A do-it-yourself (DIY) home improvement project can bring ultimate satisfaction to the homeowner. Outdoor improvements add to a home’s curb appeal and can increase property values in the neighborhood. It can be difficult to know where to start or what home improvements add the most value to a home. A little homework before starting a remodeling project will certainly save a lot of headache; plus, a successful remodeling job will earn the homeowner extra money when it’s time to move on.
How to Start a Home Improvement or Landscape Project
Decide what job needs to be done first. Do-it-yourself workers should draw a picture of the desired outcome of the project. Other tips for starting a home remodeling project:
- The wise do-it-yourself builder knows his limits and asks for help when he needs it. Safety is a priority, so wear proper clothing (including shoes). Use sturdy work gloves, wear ear plugs (when using a jackhammer, for example), and wear a mask and safety goggles as needed.
- Calculate a budget that will cover at least one unexpected expense.
- Think through every detail of the job, including how to dispose of old materials and hazardous substances.
- Reuse and recycle anything that can be salvaged to save money and avoid waste.
- When adding trees and bushes to landscaping projects, allow for maximum growth. Consider children and pets when choosing plants.
- Know what tools to use for each step of the job and find out how much it will cost to rent any large equipment or tools that can’t be purchased or borrowed.
- Know the relevant state building codes and follow them to the letter.
- Get the required permit(s) for the job.
- Be prepared for building inspectors who are required to make sure certain stages of a building project are up to code.
- If a contractor is going to do the job (or part of the job), then ask to see a certificate of insurance, or else any damages incurred may not be covered. Check for complaints from the Better Business Bureau and/or ask for work references.
Indoor Home Improvement Projects that Add Value to a Home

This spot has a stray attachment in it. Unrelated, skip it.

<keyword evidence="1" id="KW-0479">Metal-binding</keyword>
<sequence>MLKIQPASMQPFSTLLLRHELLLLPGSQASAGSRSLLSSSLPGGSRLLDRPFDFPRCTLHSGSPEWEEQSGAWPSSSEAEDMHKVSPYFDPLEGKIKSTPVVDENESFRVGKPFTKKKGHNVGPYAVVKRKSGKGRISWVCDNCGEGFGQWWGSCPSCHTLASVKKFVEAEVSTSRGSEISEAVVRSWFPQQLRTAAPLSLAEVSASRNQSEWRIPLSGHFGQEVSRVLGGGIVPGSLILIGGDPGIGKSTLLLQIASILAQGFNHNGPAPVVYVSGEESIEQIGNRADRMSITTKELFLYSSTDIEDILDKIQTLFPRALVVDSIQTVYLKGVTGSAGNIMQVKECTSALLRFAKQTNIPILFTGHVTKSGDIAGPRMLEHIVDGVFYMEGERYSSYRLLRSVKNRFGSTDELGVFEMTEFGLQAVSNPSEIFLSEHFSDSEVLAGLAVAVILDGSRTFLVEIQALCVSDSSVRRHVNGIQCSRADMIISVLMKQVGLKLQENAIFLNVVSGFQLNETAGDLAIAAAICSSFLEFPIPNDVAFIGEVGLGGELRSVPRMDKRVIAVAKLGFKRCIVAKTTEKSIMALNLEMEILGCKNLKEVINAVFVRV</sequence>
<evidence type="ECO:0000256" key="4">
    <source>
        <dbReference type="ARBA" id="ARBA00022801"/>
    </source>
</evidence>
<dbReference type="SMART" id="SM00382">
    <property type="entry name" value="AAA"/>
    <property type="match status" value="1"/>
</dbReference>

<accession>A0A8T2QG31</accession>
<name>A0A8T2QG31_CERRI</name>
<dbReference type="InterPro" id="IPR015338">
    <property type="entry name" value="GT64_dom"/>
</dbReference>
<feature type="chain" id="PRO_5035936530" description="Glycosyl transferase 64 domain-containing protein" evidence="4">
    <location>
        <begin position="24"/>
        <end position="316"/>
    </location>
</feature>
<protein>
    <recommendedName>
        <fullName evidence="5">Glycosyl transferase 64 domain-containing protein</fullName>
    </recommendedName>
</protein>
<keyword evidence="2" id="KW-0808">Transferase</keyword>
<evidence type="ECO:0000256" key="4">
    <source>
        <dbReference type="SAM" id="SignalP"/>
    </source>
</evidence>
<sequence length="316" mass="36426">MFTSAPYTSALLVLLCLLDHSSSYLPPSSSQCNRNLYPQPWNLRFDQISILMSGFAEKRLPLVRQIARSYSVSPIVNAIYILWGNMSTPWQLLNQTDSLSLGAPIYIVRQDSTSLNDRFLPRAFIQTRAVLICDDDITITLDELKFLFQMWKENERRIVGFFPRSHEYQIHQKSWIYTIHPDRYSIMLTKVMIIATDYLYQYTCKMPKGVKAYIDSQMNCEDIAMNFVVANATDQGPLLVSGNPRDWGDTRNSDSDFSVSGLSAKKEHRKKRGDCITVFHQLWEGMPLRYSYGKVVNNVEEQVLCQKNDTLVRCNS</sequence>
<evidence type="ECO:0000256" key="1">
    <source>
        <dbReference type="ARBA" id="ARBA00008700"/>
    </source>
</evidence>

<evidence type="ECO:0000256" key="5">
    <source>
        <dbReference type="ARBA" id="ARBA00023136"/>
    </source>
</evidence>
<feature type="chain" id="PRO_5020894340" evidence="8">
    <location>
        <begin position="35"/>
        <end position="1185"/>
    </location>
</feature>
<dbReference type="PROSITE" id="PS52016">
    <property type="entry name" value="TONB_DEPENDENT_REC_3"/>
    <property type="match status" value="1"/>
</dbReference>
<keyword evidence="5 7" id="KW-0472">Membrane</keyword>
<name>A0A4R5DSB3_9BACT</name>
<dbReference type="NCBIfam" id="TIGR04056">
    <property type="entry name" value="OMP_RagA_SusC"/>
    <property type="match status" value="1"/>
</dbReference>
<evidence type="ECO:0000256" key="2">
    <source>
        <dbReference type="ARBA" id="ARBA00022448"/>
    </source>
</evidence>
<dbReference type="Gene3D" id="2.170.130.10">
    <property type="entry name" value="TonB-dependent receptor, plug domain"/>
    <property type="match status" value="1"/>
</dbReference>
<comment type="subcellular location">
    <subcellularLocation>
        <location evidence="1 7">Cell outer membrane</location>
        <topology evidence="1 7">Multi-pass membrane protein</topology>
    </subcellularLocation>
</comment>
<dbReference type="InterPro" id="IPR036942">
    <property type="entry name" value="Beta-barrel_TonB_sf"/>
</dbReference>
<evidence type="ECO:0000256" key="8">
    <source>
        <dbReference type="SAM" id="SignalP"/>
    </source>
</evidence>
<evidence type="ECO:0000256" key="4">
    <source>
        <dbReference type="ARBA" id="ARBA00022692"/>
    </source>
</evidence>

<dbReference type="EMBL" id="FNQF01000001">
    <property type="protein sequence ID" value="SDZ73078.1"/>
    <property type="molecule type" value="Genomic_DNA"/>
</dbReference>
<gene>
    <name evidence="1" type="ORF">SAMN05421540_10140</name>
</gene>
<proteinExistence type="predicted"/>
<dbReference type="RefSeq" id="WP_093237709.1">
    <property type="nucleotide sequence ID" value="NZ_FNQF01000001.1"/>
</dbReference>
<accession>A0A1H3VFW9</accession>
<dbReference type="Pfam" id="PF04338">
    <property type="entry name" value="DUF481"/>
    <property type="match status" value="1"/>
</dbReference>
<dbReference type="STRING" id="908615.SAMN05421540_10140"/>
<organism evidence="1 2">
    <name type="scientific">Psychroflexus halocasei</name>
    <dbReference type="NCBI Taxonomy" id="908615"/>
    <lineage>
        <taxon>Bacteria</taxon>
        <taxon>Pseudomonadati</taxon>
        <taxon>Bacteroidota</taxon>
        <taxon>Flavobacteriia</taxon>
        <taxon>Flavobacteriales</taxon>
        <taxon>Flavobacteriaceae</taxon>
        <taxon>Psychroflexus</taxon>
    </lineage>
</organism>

There are excellent online information sites for the do-it-yourself home project. Be sure to turn off the gas and electricity before starting a major project. Cut walls carefully, checking for wires, a gas line, and water pipes. Kitchens and bathrooms continue to be at the top of the remodeling list:
Update the kitchen. Gutting the kitchen is costly, but yields a high return. Cosmetic changes – replacing the floor, adding stylish cabinet doors, adding bold new paint, and buying energy efficient appliances – can take the room from a ’60’s style into the twenty-first century. Large roomy kitchens are back in style. The kitchen is a focal point for most families and is one of the most important features to home buyers.
Remodel the bathroom. Again, gutting will be costly, but putting in new fixtures or a water-saving toilet makes good sense. Adding adjustable lighting, fresh paint or wallpaper, or a new floor can make a huge improvement when the budget is tight. Spa tubs are still popular, but the latest bath luxury is a decked-out shower spa featuring lots of space, multiple shower heads, water temperature control, plus exotic floor and wall tile.
Ideas for Outdoor Home Improvement
Outdoor projects add home value and curb appeal. Be sure to budget any heavy equipment or delivery fees when making a budget. Locate gas and water pipes before digging. What outdoor projects should a homeowner consider?
Create an outdoor living space. Check online, reality home shows, and local home improvement stores for ideas to suit any budget. Build an outdoor kitchen or den. Add furniture and a few popular amenities such as a weather-proof TV, a beverage bar, barbecue and dining area, waterfall, and a fire pit.
Spruce up the landscape. Curb appeal draws home buyers and adds value to the neighborhood. Invest in plants, shrubs and trees that grow well, and require minimal maintenance. Keep the grass trimmed and weed-free. Remove unsightly clutter. Repair a trellis, archway, or gazebo. Add attractive stone walkways and fix cracks in the driveway. Incidentally, buy plants (not annuals) at the end of the season. The variety may not be as big, but consumers can expect to pay cheaper prices.
Make cosmetic repairs to the house exterior. Pressure wash or paint the house. Fix shutters and replace broken windows. Clean out the gutters. Replace house numbers, put in a new mailbox, and repair the front porch. Add outdoor energy-efficient lighting. Add colorful potted plants to the porch or flower boxes to the windows. Make sure the doorbell is working or replace an old worn doorknocker. Replace screens, seal cracks and repair railings and steps.
The Limits of DIY Home & Landscape Remodeling
Get advice from experts. Take the guesswork out of home renovation or repair jobs that may present a challenge to the homeowner. It’s better to pay the price and get professional help for jobs too difficult. Plumbers and electricians are costly, but paying to correct an amateur’s mistakes – especially emergency repairs on the weekend – could ruin a budget.
Consider problems that might occur and know ahead of time who to call for help if needed. Costly setbacks aren’t limited to just electrical and plumbing mishaps. Think termites and carpenter ants. Mold, mildew and water damage are problems many remodeling homeowners discover when tearing out old walls or finishing a basement.
Doing the job right the first time means less aggravation. It also means avoiding building violations that could lead to costly repairs and delays when trying to sell the home in the future. Allow plenty of time to do the job, make sensible decisions, and keep the dollars in the homeowner’s wallet.